India is a natural ally of the United States. The two countries share an inheritance of the English common law tradition and institutions, and India has been a stable democracy since its founding as a republic in 1950. In fact, India is the world’s most populous democracy, with over 1.2 billion people.
The United States shares India’s commitment to representative democracy and economic growth. Immigrants from India have contributed substantially to the U.S. economy, and the University of Mumbai has graduated more eventual billionaires than any other university outside of the United States.
But even friendly nations have occasional squabbles, and the United States has a major one with India: Respecting the intellectual property of U.S. companies. The United States is one of India’s largest trading partners, yet India has refused to recognize otherwise widely recognized patents on some pharmaceuticals, and it has inappropriately issued compulsory licenses on some pharmaceutical and biotech products.
A compulsory license is essentially a license to steal—when a country can’t buy a particular pharmaceutical product at the absurdly low prices it insists upon, the country simply declares a license and begins manufacturing the product. International agreements give countries permission to file compulsory licenses under certain conditions, such as health emergencies, but India has pushed the envelope and is using compulsory licenses not only to provide products to its citizens, but also to fuel a massive generics manufacturing and exporting industry. In other words, India is becoming supplier to the world of stolen U.S. pharmaceutical and biotechnology.
This behavior has landed India on the U.S. Trade Representative’s Special 301 report, which is a rogue’s gallery of U.S. trading partners that do not comply with their obligations to respect intellectual property. In fact, India is on the Special 301 Report’s Priority Watch List, so egregious have been the problems.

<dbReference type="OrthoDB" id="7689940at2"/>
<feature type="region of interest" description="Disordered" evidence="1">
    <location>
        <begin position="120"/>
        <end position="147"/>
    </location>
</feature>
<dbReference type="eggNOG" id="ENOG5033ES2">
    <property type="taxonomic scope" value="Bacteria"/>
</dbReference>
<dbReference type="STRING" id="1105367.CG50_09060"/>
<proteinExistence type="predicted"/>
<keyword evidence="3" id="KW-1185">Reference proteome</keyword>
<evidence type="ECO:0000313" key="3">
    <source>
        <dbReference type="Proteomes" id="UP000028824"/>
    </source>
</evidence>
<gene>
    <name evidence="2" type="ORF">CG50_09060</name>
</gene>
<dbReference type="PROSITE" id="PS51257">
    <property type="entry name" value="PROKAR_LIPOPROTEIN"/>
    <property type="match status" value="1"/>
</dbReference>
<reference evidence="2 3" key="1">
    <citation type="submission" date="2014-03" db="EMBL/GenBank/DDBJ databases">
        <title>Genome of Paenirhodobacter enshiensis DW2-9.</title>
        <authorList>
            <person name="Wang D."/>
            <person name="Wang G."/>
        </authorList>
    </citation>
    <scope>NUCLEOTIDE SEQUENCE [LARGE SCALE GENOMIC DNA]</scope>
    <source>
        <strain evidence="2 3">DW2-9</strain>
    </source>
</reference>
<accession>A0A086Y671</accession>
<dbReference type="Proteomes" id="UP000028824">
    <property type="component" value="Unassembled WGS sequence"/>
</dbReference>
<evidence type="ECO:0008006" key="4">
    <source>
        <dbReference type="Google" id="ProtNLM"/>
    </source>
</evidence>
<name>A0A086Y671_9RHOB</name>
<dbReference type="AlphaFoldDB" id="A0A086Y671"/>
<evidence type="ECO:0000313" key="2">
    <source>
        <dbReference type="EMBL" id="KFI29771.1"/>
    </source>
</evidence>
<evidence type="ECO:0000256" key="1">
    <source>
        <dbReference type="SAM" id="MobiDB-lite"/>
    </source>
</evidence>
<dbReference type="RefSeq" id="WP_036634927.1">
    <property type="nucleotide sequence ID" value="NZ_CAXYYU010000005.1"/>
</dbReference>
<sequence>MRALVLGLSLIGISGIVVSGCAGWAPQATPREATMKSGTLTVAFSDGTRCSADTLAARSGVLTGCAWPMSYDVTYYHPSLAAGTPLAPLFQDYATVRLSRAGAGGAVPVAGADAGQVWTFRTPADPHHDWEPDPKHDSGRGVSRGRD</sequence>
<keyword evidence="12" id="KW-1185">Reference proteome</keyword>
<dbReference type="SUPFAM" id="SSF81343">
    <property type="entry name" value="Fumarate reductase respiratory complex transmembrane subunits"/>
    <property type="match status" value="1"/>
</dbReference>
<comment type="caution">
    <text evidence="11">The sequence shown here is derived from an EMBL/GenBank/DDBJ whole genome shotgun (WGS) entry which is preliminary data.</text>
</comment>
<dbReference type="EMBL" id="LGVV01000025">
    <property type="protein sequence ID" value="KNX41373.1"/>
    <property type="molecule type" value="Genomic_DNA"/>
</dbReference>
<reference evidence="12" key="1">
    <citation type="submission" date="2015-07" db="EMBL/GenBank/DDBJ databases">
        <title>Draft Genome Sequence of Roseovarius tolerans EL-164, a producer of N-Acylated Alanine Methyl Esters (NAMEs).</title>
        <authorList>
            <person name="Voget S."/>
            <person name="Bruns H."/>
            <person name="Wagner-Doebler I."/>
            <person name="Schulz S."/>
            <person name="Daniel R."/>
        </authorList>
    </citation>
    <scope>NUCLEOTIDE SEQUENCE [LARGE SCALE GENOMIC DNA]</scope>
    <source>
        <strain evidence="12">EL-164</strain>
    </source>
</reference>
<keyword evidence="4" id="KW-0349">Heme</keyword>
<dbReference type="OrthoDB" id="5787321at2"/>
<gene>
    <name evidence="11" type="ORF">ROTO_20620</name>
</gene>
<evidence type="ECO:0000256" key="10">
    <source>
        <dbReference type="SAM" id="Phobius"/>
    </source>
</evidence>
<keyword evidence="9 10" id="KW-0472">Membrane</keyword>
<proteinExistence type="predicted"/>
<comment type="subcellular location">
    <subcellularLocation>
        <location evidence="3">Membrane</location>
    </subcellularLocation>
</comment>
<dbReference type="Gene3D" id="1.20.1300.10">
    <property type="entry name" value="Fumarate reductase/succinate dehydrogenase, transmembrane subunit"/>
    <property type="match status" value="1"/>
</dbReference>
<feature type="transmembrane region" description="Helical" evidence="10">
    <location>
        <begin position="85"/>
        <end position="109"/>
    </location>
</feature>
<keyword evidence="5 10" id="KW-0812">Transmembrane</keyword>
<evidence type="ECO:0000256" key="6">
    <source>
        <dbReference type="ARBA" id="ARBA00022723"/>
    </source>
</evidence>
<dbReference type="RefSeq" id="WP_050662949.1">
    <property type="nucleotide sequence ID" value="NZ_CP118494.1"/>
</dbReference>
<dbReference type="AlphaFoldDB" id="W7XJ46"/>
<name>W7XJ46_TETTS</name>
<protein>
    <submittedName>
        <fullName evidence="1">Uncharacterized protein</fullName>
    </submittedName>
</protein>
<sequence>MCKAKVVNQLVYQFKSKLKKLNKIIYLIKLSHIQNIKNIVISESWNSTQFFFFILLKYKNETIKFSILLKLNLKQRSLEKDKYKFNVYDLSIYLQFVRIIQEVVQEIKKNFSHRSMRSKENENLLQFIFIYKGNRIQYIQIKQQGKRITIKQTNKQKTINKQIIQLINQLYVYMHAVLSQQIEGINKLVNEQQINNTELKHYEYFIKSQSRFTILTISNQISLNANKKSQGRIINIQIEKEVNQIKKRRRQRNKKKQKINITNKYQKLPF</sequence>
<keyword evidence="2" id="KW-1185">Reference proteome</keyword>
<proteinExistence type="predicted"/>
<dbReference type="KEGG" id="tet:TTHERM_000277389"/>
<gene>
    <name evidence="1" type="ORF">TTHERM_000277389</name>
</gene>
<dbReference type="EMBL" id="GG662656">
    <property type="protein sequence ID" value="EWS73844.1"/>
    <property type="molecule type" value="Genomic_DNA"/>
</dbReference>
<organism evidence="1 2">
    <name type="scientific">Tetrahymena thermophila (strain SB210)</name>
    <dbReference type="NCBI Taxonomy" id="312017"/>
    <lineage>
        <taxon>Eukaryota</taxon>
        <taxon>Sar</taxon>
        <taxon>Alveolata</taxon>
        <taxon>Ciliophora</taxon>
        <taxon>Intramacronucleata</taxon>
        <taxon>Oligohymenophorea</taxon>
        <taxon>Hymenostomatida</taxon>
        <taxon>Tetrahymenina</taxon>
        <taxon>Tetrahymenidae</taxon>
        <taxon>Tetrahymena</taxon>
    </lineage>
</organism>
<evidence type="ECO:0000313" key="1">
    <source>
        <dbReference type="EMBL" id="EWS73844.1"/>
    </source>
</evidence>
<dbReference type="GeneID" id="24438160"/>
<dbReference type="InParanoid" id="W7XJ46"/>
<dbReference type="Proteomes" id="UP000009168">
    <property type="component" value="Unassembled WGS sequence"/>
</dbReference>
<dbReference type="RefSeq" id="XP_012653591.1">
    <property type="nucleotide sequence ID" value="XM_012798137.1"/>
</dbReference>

This is why the U.S. eagerly welcomed the recent election of Prime Minister Narendra Modi, who holds economic and development views much more in line with the U.S., and who is making his first official U.S. visit this week. In his Independence Day speech, Modi called for international businesses to increase their investment in India, which of course is crucial for India’s continued economic growth.
But India’s hostility to intellectual property rights has been a key obstacle to such foreign direct investment (FDI). Numerous studies demonstrate what should be common sense: Companies are more inclined to build infrastructure and otherwise invest in a country if they can be assured that their intellectual property will be protected. And they certainly aren’t going to reward a country that steals their property with increased investment.
In order to fully realize its potential for economic growth, India must reform policies that actively inhibit foreign investment. Chief among those reforms should be a commitment to respecting the intellectual property of its trading partners, especially in the pharmaceutical and biotech sectors.
India will claim that this action would raise health care costs, but average per-capital health care spending is only $55, which is among the lowest rates in the world, and lower than its BRIC [Brazil, Russia, India and China] peers. Being able to spend more on health care is one of the urgent reasons why India must increase economic growth in the first place, so protecting intellectual property now, ironically, should lead to more economic growth and an ability to pay for higher health care spending in the future.
Sadly, it’s nothing new for developing countries to recognize their need for increased foreign investment but never get around to implementing the policy changes that will make that happen. If Modi truly is a different kind of leader for India, one way we’ll know is whether he spearheads a move toward greater respect for India’s trading partners.
Giovanetti is president of the Institute for Policy Innovation (IPI), a national, independent, nonprofit public policy organization.